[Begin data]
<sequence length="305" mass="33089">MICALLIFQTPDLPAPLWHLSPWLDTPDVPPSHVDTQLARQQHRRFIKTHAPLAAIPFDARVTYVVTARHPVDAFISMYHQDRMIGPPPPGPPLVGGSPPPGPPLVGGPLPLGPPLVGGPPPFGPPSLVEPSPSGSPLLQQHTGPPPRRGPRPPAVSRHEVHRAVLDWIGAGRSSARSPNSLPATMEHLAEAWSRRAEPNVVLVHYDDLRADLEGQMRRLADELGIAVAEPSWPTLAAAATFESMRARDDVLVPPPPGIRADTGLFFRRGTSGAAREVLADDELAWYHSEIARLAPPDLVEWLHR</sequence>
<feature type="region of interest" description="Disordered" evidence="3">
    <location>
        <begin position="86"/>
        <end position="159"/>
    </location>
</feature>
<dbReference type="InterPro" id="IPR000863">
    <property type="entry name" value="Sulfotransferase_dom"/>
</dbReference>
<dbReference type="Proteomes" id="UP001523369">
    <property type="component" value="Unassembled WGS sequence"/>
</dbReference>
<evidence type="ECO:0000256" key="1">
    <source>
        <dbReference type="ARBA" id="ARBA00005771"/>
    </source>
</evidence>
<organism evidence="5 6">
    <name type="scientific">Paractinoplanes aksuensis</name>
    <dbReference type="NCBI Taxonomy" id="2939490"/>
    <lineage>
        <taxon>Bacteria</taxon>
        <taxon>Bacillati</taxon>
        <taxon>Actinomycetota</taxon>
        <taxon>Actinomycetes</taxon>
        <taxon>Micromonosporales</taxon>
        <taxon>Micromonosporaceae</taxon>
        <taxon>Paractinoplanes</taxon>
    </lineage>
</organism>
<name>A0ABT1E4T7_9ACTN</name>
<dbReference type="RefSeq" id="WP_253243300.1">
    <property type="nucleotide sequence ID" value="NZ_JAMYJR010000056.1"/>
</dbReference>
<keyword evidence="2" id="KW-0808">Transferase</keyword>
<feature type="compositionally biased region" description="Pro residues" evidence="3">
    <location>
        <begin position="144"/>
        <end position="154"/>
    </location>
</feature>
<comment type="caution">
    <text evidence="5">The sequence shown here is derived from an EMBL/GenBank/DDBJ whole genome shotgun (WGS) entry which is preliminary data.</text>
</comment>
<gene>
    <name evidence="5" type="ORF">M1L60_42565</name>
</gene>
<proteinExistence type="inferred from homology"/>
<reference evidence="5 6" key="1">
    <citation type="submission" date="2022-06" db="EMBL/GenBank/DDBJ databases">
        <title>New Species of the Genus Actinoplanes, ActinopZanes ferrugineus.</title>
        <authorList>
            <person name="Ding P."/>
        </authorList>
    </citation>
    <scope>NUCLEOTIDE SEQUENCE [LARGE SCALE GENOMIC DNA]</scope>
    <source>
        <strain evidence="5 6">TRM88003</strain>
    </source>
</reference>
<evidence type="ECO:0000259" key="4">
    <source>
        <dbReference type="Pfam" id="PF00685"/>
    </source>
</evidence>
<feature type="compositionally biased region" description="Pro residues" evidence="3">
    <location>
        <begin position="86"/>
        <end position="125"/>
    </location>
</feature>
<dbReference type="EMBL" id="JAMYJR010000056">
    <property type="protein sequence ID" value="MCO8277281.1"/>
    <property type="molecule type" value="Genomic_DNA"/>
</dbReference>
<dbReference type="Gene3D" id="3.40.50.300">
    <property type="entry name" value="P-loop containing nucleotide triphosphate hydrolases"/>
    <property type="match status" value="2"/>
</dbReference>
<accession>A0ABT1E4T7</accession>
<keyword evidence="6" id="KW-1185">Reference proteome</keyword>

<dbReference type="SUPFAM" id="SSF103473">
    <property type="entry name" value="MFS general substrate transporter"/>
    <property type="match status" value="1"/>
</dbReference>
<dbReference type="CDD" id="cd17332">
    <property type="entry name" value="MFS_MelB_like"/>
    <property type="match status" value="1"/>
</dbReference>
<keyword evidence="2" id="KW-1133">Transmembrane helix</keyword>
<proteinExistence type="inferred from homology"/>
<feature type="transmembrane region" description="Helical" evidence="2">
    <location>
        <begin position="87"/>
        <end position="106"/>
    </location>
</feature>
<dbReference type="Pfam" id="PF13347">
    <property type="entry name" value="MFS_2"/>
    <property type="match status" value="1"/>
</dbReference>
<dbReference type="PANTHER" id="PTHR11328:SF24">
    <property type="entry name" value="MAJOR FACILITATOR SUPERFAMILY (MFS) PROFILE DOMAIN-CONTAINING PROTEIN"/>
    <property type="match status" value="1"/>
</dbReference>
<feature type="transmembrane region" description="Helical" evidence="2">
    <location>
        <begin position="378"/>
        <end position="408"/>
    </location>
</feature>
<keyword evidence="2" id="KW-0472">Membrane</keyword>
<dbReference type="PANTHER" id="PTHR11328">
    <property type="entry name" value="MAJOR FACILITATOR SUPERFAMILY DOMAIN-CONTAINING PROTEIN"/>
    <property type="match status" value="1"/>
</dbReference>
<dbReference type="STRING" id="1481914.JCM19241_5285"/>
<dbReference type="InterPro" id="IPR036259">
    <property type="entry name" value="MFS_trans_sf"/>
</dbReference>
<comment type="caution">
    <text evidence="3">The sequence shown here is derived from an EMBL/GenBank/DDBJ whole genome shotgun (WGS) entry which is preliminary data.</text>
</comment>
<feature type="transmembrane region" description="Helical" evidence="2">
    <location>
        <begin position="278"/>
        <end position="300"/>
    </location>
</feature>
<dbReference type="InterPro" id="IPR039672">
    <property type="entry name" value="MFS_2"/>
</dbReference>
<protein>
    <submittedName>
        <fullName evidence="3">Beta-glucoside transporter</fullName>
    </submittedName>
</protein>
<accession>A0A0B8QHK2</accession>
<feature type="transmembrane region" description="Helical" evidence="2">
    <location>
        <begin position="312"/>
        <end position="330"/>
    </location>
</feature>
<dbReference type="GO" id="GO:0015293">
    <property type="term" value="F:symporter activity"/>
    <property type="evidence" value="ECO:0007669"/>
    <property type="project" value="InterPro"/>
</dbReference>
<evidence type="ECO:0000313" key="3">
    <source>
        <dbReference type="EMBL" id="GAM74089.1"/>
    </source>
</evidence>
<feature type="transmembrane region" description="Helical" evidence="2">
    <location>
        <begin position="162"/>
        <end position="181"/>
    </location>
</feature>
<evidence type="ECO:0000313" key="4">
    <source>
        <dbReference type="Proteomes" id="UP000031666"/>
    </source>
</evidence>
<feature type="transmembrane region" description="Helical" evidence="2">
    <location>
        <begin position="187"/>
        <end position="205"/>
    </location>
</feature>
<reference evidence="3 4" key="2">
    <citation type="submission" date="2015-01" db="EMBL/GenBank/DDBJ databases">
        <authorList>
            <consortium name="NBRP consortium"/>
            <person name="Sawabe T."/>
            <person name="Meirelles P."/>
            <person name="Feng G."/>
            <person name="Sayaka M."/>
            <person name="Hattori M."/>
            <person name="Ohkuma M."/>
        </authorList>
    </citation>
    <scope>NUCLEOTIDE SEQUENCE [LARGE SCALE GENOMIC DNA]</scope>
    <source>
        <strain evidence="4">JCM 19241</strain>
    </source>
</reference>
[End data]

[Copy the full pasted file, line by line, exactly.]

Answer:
<sequence length="305" mass="33089">MICALLIFQTPDLPAPLWHLSPWLDTPDVPPSHVDTQLARQQHRRFIKTHAPLAAIPFDARVTYVVTARHPVDAFISMYHQDRMIGPPPPGPPLVGGSPPPGPPLVGGPLPLGPPLVGGPPPFGPPSLVEPSPSGSPLLQQHTGPPPRRGPRPPAVSRHEVHRAVLDWIGAGRSSARSPNSLPATMEHLAEAWSRRAEPNVVLVHYDDLRADLEGQMRRLADELGIAVAEPSWPTLAAAATFESMRARDDVLVPPPPGIRADTGLFFRRGTSGAAREVLADDELAWYHSEIARLAPPDLVEWLHR</sequence>
<feature type="region of interest" description="Disordered" evidence="3">
    <location>
        <begin position="86"/>
        <end position="159"/>
    </location>
</feature>
<dbReference type="InterPro" id="IPR000863">
    <property type="entry name" value="Sulfotransferase_dom"/>
</dbReference>
<dbReference type="Proteomes" id="UP001523369">
    <property type="component" value="Unassembled WGS sequence"/>
</dbReference>
<evidence type="ECO:0000256" key="1">
    <source>
        <dbReference type="ARBA" id="ARBA00005771"/>
    </source>
</evidence>
<organism evidence="5 6">
    <name type="scientific">Paractinoplanes aksuensis</name>
    <dbReference type="NCBI Taxonomy" id="2939490"/>
    <lineage>
        <taxon>Bacteria</taxon>
        <taxon>Bacillati</taxon>
        <taxon>Actinomycetota</taxon>
        <taxon>Actinomycetes</taxon>
        <taxon>Micromonosporales</taxon>
        <taxon>Micromonosporaceae</taxon>
        <taxon>Paractinoplanes</taxon>
    </lineage>
</organism>
<name>A0ABT1E4T7_9ACTN</name>
<dbReference type="RefSeq" id="WP_253243300.1">
    <property type="nucleotide sequence ID" value="NZ_JAMYJR010000056.1"/>
</dbReference>
<keyword evidence="2" id="KW-0808">Transferase</keyword>
<feature type="compositionally biased region" description="Pro residues" evidence="3">
    <location>
        <begin position="144"/>
        <end position="154"/>
    </location>
</feature>
<comment type="caution">
    <text evidence="5">The sequence shown here is derived from an EMBL/GenBank/DDBJ whole genome shotgun (WGS) entry which is preliminary data.</text>
</comment>
<gene>
    <name evidence="5" type="ORF">M1L60_42565</name>
</gene>
<proteinExistence type="inferred from homology"/>
<reference evidence="5 6" key="1">
    <citation type="submission" date="2022-06" db="EMBL/GenBank/DDBJ databases">
        <title>New Species of the Genus Actinoplanes, ActinopZanes ferrugineus.</title>
        <authorList>
            <person name="Ding P."/>
        </authorList>
    </citation>
    <scope>NUCLEOTIDE SEQUENCE [LARGE SCALE GENOMIC DNA]</scope>
    <source>
        <strain evidence="5 6">TRM88003</strain>
    </source>
</reference>
<evidence type="ECO:0000259" key="4">
    <source>
        <dbReference type="Pfam" id="PF00685"/>
    </source>
</evidence>
<feature type="compositionally biased region" description="Pro residues" evidence="3">
    <location>
        <begin position="86"/>
        <end position="125"/>
    </location>
</feature>
<dbReference type="EMBL" id="JAMYJR010000056">
    <property type="protein sequence ID" value="MCO8277281.1"/>
    <property type="molecule type" value="Genomic_DNA"/>
</dbReference>
<dbReference type="Gene3D" id="3.40.50.300">
    <property type="entry name" value="P-loop containing nucleotide triphosphate hydrolases"/>
    <property type="match status" value="2"/>
</dbReference>
<accession>A0ABT1E4T7</accession>
<keyword evidence="6" id="KW-1185">Reference proteome</keyword>

<dbReference type="SUPFAM" id="SSF103473">
    <property type="entry name" value="MFS general substrate transporter"/>
    <property type="match status" value="1"/>
</dbReference>
<dbReference type="CDD" id="cd17332">
    <property type="entry name" value="MFS_MelB_like"/>
    <property type="match status" value="1"/>
</dbReference>
<keyword evidence="2" id="KW-1133">Transmembrane helix</keyword>
<proteinExistence type="inferred from homology"/>
<feature type="transmembrane region" description="Helical" evidence="2">
    <location>
        <begin position="87"/>
        <end position="106"/>
    </location>
</feature>
<dbReference type="Pfam" id="PF13347">
    <property type="entry name" value="MFS_2"/>
    <property type="match status" value="1"/>
</dbReference>
<dbReference type="PANTHER" id="PTHR11328:SF24">
    <property type="entry name" value="MAJOR FACILITATOR SUPERFAMILY (MFS) PROFILE DOMAIN-CONTAINING PROTEIN"/>
    <property type="match status" value="1"/>
</dbReference>
<feature type="transmembrane region" description="Helical" evidence="2">
    <location>
        <begin position="378"/>
        <end position="408"/>
    </location>
</feature>
<keyword evidence="2" id="KW-0472">Membrane</keyword>
<dbReference type="PANTHER" id="PTHR11328">
    <property type="entry name" value="MAJOR FACILITATOR SUPERFAMILY DOMAIN-CONTAINING PROTEIN"/>
    <property type="match status" value="1"/>
</dbReference>
<dbReference type="STRING" id="1481914.JCM19241_5285"/>
<dbReference type="InterPro" id="IPR036259">
    <property type="entry name" value="MFS_trans_sf"/>
</dbReference>
<comment type="caution">
    <text evidence="3">The sequence shown here is derived from an EMBL/GenBank/DDBJ whole genome shotgun (WGS) entry which is preliminary data.</text>
</comment>
<feature type="transmembrane region" description="Helical" evidence="2">
    <location>
        <begin position="278"/>
        <end position="300"/>
    </location>
</feature>
<dbReference type="InterPro" id="IPR039672">
    <property type="entry name" value="MFS_2"/>
</dbReference>
<protein>
    <submittedName>
        <fullName evidence="3">Beta-glucoside transporter</fullName>
    </submittedName>
</protein>
<accession>A0A0B8QHK2</accession>
<feature type="transmembrane region" description="Helical" evidence="2">
    <location>
        <begin position="312"/>
        <end position="330"/>
    </location>
</feature>
<dbReference type="GO" id="GO:0015293">
    <property type="term" value="F:symporter activity"/>
    <property type="evidence" value="ECO:0007669"/>
    <property type="project" value="InterPro"/>
</dbReference>
<evidence type="ECO:0000313" key="3">
    <source>
        <dbReference type="EMBL" id="GAM74089.1"/>
    </source>
</evidence>
<feature type="transmembrane region" description="Helical" evidence="2">
    <location>
        <begin position="162"/>
        <end position="181"/>
    </location>
</feature>
<evidence type="ECO:0000313" key="4">
    <source>
        <dbReference type="Proteomes" id="UP000031666"/>
    </source>
</evidence>
<feature type="transmembrane region" description="Helical" evidence="2">
    <location>
        <begin position="187"/>
        <end position="205"/>
    </location>
</feature>
<reference evidence="3 4" key="2">
    <citation type="submission" date="2015-01" db="EMBL/GenBank/DDBJ databases">
        <authorList>
            <consortium name="NBRP consortium"/>
            <person name="Sawabe T."/>
            <person name="Meirelles P."/>
            <person name="Feng G."/>
            <person name="Sayaka M."/>
            <person name="Hattori M."/>
            <person name="Ohkuma M."/>
        </authorList>
    </citation>
    <scope>NUCLEOTIDE SEQUENCE [LARGE SCALE GENOMIC DNA]</scope>
    <source>
        <strain evidence="4">JCM 19241</strain>
    </source>
</reference>